This powerful experience of making the past a reality in the present is something God uses to help us stay connected to what he has done for humanity throughout salvation history.  During worship and prayer our remembering is a powerful tool.  The Jews use this power of sacred remembering when they celebrate the Passover meal.  When Jews celebrate Passover they’re not simply remembering something God did in the past, they make present the experience of being freed from slavery and led to the promise land right there in the midst of their gathering by remembering this saving act of God.  Like Jews, Christians do the same when they celebrate The Lord’s supper.  While Christians continue to argue about “how” God is present when they make Eucharist, focusing too much on the how leads us to forget about the fact he “is” present.  When Christ instituted the Lord’s supper he commanded his disciples to “Do this in remembrance of me.”  There’s that word again, the word remember.  Christ asks his disciples to exercise what I have called “Sacred Remembering”, something very different than just recalling  past events.  Sacred remembering allows the Holy Spirit to make present the sacred saving acts of God from the past.  While we often do this in private prayer,  I believe this is best done in our communal worship.  When we gather as a community our collective remembering transforms the ordinary to include the saving acts of God in the midst of the people of God.  Eucharist is the Christian Passover, a time for remembering that Jesus Christ gave his body and blood for the sins of many.  Remembering makes that past event a present reality for the gathered community.  Christ is mystically present.  I am not saying God is only present when we remember, I’m merely suggesting through our remembering we’re made aware of the imminent presence of God.  This is why psalm 105 is so important for our discussion about remembering.

Psalm 105 is a psalm celebrating two foundational acts of salvation for the Jews.  The first is their freedom from slavery in Egypt.  The psalm sings about how the people of God found themselves in a foreign land and that God sent them Moses to free them from their slavery.  The second act of salvation celebrated in the psalm is God’s promise and fulfillment in giving the Jews the promise land.  These are two very important acts of salvation the Jews recalled frequently as a community.  By “Remembering the wonders” they are recalling the presence of a saving God existing among them now, not just in the past.  This act of remembering was sacred and Scripture reminds us this psalm in particular facilitated that act of sacred remembering within the context of communal worship.  Yes, we are fairly sure all the psalms were used in the liturgical worship of the temple, but this psalm in particular reminds us David used this type of remembering to help the Israelites experience God’s powerful presence.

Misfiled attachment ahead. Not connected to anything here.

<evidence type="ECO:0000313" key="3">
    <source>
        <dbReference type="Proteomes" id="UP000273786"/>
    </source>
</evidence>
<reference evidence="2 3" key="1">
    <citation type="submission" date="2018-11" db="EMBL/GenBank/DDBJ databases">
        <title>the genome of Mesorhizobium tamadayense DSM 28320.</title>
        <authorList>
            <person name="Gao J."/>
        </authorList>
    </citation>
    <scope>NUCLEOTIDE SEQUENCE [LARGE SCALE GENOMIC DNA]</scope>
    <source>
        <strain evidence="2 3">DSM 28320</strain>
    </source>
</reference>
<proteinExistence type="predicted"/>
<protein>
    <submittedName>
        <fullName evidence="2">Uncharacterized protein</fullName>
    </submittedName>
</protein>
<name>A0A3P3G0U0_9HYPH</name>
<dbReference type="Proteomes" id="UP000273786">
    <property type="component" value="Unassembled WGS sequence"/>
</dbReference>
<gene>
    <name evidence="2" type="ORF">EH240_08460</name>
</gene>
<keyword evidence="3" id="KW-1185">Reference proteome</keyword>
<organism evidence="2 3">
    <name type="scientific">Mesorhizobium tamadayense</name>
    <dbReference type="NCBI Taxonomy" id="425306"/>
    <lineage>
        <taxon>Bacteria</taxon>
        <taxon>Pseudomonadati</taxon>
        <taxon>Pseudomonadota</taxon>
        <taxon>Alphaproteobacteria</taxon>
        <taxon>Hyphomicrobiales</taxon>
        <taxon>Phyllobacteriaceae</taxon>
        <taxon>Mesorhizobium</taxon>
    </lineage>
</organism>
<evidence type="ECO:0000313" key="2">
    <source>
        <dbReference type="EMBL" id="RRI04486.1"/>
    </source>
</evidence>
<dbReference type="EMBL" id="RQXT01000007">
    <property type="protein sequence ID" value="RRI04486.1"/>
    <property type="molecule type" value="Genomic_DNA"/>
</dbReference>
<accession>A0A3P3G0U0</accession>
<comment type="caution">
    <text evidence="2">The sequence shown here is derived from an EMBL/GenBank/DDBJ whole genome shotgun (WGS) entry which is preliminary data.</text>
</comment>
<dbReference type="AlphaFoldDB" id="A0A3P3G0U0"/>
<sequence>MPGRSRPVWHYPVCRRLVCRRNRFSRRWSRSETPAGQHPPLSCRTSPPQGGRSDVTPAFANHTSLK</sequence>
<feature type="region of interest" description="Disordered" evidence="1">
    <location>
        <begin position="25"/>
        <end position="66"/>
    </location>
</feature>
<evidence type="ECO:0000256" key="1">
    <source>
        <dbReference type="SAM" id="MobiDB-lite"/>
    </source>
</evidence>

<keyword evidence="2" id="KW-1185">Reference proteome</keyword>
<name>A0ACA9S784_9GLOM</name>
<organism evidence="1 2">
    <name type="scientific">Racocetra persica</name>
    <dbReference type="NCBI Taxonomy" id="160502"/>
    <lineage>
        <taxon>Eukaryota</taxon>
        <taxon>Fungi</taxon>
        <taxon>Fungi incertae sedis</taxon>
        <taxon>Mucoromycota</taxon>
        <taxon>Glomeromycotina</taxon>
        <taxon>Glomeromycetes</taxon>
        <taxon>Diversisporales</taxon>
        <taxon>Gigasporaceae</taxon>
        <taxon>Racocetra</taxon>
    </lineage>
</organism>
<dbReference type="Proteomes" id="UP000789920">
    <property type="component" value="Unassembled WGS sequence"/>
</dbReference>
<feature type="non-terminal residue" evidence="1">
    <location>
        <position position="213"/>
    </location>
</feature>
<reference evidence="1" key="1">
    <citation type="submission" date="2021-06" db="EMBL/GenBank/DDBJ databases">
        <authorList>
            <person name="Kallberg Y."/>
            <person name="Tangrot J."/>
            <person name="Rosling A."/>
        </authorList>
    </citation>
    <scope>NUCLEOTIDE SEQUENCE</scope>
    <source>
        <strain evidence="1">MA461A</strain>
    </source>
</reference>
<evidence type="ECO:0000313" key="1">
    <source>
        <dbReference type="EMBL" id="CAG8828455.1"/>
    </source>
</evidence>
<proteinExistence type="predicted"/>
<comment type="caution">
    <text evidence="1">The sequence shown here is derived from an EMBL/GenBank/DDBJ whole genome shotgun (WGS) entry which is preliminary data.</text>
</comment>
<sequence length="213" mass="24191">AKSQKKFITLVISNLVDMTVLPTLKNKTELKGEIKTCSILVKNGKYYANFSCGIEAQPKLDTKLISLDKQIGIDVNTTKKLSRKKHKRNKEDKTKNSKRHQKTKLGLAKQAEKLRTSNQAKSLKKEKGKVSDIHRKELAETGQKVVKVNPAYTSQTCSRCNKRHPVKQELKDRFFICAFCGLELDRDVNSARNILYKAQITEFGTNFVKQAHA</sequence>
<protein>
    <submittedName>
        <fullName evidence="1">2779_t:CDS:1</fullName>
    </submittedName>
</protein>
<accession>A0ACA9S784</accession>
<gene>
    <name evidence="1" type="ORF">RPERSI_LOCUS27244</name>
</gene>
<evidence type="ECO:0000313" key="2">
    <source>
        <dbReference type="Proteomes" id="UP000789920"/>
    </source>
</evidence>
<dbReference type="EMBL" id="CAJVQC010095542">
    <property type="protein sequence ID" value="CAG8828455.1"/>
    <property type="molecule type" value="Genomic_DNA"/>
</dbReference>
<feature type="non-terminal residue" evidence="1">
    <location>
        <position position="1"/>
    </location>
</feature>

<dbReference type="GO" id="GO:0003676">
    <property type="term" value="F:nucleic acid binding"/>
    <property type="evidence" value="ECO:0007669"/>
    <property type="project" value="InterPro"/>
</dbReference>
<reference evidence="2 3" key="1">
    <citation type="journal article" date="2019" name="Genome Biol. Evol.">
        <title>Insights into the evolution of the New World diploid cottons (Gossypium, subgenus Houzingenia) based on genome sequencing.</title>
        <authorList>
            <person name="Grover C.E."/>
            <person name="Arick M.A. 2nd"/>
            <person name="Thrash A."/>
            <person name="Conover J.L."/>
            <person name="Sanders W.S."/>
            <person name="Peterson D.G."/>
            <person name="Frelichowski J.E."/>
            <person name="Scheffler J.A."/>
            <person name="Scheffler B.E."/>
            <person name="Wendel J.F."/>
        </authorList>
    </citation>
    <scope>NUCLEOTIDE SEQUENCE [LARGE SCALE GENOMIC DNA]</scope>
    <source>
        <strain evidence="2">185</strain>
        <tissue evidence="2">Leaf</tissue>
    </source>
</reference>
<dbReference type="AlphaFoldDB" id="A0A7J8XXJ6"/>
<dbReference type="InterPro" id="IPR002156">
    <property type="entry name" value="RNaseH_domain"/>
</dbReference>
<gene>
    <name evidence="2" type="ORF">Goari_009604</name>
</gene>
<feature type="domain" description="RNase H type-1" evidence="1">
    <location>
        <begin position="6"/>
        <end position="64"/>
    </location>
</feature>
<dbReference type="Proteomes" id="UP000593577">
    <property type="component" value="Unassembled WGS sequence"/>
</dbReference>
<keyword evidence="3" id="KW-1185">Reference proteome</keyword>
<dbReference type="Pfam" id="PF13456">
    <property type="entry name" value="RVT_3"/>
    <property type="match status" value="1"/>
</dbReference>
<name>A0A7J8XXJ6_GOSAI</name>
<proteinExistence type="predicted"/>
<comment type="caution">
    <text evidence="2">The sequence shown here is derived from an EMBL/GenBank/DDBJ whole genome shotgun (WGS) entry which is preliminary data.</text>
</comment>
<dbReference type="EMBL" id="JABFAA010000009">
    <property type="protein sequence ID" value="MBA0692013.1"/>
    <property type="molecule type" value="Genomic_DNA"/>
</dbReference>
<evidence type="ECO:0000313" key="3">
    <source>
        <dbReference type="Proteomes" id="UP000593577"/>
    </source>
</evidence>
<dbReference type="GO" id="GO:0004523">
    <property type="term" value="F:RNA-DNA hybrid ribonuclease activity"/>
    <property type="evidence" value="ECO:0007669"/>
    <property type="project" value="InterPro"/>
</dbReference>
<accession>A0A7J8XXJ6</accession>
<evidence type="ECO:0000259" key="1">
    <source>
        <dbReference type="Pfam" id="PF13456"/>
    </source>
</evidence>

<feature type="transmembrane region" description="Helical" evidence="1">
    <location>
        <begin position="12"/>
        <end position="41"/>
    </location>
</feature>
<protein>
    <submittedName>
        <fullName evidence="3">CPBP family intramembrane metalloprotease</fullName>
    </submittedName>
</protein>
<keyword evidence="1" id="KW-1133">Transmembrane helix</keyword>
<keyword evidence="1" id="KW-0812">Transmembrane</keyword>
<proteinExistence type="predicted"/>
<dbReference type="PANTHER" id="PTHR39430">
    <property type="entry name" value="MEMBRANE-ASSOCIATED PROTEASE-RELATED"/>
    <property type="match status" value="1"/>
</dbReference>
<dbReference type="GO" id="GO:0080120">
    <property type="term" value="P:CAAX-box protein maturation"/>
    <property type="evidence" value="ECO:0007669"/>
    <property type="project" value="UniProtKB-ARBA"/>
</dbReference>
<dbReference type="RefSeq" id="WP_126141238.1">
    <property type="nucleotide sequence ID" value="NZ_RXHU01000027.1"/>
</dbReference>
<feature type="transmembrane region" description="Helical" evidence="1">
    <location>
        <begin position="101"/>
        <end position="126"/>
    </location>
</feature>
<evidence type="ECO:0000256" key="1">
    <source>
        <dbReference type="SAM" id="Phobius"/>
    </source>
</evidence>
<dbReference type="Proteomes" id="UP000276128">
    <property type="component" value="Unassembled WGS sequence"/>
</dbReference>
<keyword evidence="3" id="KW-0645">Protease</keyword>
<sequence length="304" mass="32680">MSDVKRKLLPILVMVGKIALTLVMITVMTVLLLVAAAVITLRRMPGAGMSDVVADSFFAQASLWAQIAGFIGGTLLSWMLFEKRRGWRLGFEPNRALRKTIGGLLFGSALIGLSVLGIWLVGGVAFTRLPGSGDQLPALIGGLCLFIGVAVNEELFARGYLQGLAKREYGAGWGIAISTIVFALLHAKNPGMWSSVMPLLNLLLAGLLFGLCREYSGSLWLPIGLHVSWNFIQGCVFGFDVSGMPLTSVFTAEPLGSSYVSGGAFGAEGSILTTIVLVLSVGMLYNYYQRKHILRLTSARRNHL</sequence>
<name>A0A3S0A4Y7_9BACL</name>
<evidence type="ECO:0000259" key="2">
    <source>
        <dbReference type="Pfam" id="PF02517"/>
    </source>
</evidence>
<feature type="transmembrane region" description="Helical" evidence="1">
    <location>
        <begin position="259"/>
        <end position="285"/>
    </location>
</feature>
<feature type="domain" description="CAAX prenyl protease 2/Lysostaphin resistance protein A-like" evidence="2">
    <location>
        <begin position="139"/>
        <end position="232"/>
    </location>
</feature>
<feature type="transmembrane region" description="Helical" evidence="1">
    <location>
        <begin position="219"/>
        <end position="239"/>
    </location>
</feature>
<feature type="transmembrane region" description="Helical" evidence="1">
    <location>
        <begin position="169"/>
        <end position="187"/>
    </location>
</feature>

In 1 Chronicles 16:1-15 we read about David’s worship before the Ark of the Covenant when it was finally placed in the city of Jerusalem after being lost to the Philistines for a period of time.  David is in the presence of God and asks all those present to recall God’s saving acts.  All of this is done in the context of communal liturgical worship with ministers, music, food, and praise.  At the appropriate moment David asks the priests to sing Psalm 105.  This is a beautiful reminder that the God who wishes to dwell among his people remains constantly present and by recalling his saving acts through psalms, songs, scripture and sacrament, he is present once again.

We are finishing our journey through Advent and drawing closer to the incarnation of our Lord.  God, who so desires to be with us takes on human flesh and dwells among us sharing in our weakness and frailty.  During Advent and the coming Christmas celebrations we need to use the gift of sacred remembering to make God present with each worship service we attend.  When the scriptures are proclaimed, God is present.  When the Lord’s supper is celebrated, the saving act of Christ’s death and resurrection is present.  God is not distant in the historical past he is ever present in the “now” of life.  Through communal sacred remembering in the proclamation of word and participation in the sacrament we are drawn into the divine presence of God.  As the Psalm tells us we “seek his face always” and therefore he is always there.  Christmas is about God dwelling among us.  Allow the Holy Spirit to make that more than a past event on a cold Christmas night, make it a present transforming reality for you now!